Janet Valdez contributed to this story.
It’s the seventh-inning stretch at Target Field, and you start to get hungry.
Everywhere at the Minnesota Twins ballpark, you can find hot dogs, nachos and other fast-food options. But at Gate 34, you can find a different, healthier option.
You may not think about salads when you think about baseball game concessions, but youth in Twin Cities nonprofit Roots for the Home Team are trying to change that. The organization sells homegrown salads, created by youth from local gardening programs with help from Twin Cities chefs, at sports venues.
For example, one salad, called “Ode to Minnesota,” includes barley, squash, beets, cranberries and fresh mint, among other items. The recipe was created by a team of youth that includes Zarea Mobley, a sophomore at St. Paul Johnson Senior High School who has been part of Urban Roots for two years.
“It’s a salad that is based on things that are grown here in Minnesota … to show that we can grow vegetables here in Minnesota, even though the state is kind of a colder state,” Mobley said.
Entrepreneurial dietitian Sue Moores established Roots for the Home Team in 2012. She was inspired by youth garden programs in the Twin Cities and started the program to change people’s perception of healthy food, she said. The program does this by teaching youth how to create and sell salads as a healthy alternative.
A ballpark may seem to be a strange place to find a salad, but not to Moores.
“If I could change people’s belief in eating better,” Moores said, “that is a win for them as well – kids certainly, and really the community as a whole.”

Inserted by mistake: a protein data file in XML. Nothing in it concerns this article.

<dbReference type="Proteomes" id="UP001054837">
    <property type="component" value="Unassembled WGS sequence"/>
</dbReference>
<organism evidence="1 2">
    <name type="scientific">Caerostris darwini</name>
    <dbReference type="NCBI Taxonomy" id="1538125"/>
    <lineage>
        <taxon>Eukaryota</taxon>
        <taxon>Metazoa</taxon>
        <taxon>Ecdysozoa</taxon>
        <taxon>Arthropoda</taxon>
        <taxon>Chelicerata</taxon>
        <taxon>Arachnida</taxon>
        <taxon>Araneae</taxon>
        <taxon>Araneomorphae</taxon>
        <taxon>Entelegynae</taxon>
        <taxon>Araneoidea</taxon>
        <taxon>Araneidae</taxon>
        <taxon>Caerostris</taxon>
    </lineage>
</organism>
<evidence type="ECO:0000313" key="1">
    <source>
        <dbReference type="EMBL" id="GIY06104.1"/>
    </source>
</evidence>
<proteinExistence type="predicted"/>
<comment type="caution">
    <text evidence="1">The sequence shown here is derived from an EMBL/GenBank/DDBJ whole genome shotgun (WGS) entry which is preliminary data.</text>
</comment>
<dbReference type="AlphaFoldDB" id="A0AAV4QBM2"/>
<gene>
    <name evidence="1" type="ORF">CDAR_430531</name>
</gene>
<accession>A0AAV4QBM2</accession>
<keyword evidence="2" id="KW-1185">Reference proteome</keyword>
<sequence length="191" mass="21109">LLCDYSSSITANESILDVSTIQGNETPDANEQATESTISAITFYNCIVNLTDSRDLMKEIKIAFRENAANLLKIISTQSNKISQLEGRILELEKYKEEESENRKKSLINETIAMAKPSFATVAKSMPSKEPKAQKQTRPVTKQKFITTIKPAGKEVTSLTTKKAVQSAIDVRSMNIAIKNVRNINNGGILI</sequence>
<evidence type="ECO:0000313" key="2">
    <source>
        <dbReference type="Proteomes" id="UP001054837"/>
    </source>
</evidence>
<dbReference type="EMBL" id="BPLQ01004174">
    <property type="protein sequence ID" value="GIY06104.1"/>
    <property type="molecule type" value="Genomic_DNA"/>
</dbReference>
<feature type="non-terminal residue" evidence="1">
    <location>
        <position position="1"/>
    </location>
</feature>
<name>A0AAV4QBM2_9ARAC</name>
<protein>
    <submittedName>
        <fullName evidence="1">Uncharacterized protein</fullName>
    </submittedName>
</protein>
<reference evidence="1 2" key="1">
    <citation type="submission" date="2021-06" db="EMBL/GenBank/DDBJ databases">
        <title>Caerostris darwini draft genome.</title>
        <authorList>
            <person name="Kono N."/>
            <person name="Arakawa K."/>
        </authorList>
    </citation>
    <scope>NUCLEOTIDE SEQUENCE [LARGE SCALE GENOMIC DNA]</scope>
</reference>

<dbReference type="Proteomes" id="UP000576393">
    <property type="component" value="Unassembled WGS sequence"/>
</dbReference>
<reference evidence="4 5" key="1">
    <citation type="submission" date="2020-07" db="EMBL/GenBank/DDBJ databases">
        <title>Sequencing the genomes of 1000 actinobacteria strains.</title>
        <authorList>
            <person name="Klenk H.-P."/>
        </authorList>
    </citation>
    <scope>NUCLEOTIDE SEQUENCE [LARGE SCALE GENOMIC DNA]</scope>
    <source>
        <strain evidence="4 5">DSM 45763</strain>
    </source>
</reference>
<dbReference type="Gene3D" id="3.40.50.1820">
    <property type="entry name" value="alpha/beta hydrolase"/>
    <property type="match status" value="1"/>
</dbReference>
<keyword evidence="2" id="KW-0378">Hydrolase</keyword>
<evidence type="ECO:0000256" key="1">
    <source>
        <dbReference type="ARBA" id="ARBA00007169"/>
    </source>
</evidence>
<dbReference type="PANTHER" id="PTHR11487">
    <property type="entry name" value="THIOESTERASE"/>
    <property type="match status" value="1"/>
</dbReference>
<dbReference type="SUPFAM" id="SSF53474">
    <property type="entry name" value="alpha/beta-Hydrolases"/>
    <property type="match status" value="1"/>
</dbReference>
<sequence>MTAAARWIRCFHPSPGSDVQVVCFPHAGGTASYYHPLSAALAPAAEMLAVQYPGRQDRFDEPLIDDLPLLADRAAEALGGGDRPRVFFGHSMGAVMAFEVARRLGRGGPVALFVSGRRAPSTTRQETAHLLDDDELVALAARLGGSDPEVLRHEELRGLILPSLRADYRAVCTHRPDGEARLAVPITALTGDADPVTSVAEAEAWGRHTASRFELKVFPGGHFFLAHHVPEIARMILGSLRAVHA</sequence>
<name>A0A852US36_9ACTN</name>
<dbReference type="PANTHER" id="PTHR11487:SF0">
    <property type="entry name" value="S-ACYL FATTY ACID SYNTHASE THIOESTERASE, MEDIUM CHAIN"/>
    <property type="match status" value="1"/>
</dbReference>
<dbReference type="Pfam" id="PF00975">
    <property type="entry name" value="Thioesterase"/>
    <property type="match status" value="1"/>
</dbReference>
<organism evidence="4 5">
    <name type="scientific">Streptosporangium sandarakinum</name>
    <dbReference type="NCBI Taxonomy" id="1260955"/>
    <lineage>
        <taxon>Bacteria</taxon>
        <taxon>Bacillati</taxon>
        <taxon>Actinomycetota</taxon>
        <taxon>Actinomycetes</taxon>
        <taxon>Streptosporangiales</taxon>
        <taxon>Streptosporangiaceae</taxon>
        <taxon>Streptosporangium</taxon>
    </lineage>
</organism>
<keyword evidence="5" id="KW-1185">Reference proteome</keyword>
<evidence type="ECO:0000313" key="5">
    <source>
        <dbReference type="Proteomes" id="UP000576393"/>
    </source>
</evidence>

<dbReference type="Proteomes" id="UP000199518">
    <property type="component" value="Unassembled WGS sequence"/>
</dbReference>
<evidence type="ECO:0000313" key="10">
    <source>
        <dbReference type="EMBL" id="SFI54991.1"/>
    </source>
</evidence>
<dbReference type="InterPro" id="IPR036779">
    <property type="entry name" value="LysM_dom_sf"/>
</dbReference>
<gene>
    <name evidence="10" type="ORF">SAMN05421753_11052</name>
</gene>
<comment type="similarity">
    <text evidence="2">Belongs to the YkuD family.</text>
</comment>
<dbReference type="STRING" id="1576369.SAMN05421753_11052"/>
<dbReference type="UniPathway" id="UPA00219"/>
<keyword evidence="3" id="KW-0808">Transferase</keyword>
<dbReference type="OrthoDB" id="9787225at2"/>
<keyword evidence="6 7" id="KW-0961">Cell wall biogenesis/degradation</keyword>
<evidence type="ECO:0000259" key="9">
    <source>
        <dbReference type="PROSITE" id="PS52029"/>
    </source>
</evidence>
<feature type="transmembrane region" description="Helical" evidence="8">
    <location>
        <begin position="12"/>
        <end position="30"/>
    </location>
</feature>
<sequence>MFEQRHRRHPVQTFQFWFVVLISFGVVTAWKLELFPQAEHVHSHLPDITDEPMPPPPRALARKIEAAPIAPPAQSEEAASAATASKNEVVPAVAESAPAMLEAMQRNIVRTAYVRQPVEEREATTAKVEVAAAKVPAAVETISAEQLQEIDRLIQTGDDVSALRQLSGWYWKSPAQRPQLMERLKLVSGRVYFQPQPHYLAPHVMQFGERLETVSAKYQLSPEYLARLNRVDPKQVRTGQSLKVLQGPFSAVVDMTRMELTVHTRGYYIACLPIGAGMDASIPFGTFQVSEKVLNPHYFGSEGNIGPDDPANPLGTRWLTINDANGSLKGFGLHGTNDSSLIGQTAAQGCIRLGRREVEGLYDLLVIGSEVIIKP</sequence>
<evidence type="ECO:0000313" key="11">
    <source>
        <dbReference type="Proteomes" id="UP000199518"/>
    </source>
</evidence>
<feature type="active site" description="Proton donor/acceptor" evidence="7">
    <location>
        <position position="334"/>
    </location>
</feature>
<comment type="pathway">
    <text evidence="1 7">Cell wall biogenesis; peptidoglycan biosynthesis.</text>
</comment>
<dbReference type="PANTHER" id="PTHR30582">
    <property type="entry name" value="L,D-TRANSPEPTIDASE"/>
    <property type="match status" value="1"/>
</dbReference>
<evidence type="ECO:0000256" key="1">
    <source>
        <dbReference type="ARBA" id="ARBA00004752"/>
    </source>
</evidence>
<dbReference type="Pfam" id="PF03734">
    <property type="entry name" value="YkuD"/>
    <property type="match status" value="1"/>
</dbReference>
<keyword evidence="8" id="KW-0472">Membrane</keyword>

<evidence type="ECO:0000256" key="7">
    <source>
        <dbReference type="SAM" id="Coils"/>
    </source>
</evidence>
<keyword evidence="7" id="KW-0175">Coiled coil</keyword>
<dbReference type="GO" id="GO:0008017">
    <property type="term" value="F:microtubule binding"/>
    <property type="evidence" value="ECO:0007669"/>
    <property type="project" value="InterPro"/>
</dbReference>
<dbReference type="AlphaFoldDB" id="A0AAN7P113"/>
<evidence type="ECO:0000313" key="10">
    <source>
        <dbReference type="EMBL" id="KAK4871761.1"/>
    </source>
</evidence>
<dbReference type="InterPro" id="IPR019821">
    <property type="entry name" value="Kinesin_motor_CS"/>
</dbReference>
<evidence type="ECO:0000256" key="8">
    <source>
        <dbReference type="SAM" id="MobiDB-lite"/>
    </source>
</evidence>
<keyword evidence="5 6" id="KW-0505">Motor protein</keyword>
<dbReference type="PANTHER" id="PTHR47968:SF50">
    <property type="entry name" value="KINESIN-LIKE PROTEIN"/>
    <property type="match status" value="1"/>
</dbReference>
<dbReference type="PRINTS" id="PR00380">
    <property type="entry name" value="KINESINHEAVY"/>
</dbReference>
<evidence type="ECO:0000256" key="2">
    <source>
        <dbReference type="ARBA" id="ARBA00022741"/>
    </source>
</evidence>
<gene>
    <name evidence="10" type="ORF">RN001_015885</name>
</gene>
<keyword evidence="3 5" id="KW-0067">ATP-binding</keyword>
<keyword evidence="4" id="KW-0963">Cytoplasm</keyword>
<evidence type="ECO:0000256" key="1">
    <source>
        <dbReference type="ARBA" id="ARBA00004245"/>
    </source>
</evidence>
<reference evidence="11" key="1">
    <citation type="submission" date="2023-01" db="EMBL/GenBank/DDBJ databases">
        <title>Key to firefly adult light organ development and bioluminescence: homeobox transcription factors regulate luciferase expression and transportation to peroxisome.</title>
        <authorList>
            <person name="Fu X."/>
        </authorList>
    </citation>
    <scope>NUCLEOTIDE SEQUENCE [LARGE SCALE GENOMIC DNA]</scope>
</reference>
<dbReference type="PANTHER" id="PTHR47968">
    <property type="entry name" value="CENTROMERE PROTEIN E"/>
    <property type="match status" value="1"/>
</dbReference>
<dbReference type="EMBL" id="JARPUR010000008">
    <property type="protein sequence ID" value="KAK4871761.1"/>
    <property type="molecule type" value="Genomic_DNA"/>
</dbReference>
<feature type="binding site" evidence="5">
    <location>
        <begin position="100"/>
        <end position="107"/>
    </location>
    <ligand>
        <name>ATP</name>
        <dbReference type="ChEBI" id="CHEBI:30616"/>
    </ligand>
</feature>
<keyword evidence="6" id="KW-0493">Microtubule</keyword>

Moores partnered with youth gardening programs, such as Urban Ventures, Urban Roots, Dream of Wild Health and Appetite for Change, to let youth achieve the mission. In five years, Roots has had about 230 youth and has sold roughly 1,600 salads at local venues, including Target Field and TCF Bank Stadium, according to the program’s website.
“Fans are appreciative,” Moore said, “and it is so great to see kids’ appreciation and how they get recognized for all the hard work that they’ve done before. They see a lot of wins on a lot of different levels.”
Local youth grow 60 percent of the salad ingredients on a fertile foundation provided by gardening programs. They sell Roots their produce, create salad recipes and then get paid to sell their salads at games. On game days, they offer samples to entice people to try their salads. About 40 percent of Roots’ sales comes from sampling, Moores said.
Selling salads at baseball games is a challenge that not all youth can meet, but youth from Roots step out of their comfort zone and become risk-takers, according to Moores.
“You can see just really big eyes when they walk in because the ballpark is immense,” Moores said. “You can literally see their wings just expand because they got a whole lot of extra courage and confidence because of what they accomplish over one game.”
This year’s group is made up of 40 to 50 students. Mobley was invited to join and accepted, thinking about the big picture and how she would be able to help others, she said.
Being able to see customers smile and knowing she is making a difference is one of Mobley’s favorite things about participating, she said.
Mobley hopes to continue being part of both Urban Roots and Roots for the Home Team.
“It’s nice to see people happy that there is healthy food at a baseball game,” she said.